Under the Basic Law, Hong Kong is governed by a Legislative Council (Legco) comprising 75 representatives – 50 per cent of whom are elected by popular mandate. This was Britain’s cynical parting shot, replacing its colonial administration with a manufactured democratic one. Democracy in Hong Kong was not something that Britain had been particularly concerned about before – it was primarily to scupper Chinese influence.
The legislature as currently constituted comprises business-interest groups from professional constituencies and pro-Beijing lawmakers. The head of the Legco, chief executive Ms Carrie Lam, is a direct appointee of the Chinese state (incidentally, she is paid $500,000 US per annum – which we are led to believe is 20 times the salary of Xi Jinping). Furthermore, even though there is an independent judiciary, which includes non-permanent judges from other common-law jurisdictions who sit on the Court of Final Appeal (Lord Sumption is the current UK appointee, for example), the final ruling on the Basic Law lies with the Standing Committee of the National People’s Congress of China. Article 1 of the Basic Law declares that Hong Kong is part of the People’s Republic of China… albeit with Western characteristics.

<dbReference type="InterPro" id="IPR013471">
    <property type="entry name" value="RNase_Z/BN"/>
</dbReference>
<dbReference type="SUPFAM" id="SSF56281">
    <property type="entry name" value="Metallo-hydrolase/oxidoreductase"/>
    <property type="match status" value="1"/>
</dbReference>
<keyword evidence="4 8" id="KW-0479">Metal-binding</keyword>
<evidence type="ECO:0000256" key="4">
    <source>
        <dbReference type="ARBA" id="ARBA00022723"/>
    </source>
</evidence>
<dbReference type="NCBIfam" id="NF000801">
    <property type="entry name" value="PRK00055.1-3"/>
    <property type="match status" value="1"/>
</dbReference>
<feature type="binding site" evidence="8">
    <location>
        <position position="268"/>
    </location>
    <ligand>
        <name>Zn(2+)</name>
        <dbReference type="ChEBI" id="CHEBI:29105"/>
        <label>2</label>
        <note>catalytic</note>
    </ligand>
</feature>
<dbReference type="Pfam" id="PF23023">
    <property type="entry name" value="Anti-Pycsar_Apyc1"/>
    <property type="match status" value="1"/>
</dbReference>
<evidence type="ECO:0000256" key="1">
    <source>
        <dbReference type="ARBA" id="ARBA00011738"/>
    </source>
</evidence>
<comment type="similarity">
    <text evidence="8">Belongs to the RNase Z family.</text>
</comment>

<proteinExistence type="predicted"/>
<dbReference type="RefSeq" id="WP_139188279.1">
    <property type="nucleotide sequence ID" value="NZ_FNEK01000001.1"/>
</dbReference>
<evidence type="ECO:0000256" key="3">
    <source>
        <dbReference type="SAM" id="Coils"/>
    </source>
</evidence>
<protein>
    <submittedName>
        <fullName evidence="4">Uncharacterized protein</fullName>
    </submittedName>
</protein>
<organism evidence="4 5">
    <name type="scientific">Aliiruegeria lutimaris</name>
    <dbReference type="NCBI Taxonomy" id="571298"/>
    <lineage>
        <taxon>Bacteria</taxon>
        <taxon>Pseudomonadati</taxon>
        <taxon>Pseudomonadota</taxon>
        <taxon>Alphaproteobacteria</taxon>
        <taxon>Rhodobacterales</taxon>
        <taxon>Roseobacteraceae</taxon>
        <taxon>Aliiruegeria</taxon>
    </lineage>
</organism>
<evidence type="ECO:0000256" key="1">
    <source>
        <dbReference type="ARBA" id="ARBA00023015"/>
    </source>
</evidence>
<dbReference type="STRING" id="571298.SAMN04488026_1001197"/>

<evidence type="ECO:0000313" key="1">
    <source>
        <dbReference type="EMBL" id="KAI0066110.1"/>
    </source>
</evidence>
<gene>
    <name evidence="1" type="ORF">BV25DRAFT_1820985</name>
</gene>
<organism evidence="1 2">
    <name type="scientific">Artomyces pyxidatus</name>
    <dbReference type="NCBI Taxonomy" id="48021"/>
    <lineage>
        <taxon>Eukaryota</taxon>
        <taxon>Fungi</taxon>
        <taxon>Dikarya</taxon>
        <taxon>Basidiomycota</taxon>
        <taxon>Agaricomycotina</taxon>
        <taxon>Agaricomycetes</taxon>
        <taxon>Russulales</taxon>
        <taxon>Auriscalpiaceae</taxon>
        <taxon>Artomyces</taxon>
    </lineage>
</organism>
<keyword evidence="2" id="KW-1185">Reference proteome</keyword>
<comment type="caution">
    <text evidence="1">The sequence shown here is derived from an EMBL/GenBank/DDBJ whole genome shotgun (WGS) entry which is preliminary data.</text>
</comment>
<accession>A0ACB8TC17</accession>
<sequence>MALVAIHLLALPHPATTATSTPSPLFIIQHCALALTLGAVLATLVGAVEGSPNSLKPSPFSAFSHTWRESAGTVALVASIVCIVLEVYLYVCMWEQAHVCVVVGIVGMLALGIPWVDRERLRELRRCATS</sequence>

Unsurprisingly as the clock ticks down to eventual full integration, China is increasingly laying down the law – literally – while Hong Kongers fight to retain their distinct identity. Hong Kong is officially part of China, but over the past 15 years the number of 18- to 29-year-old Hong Kong residents identifying as Chinese has shrunk from around a quarter to virtually zero. Those identifying as Hong Kongers has risen to around three quarters in the same period.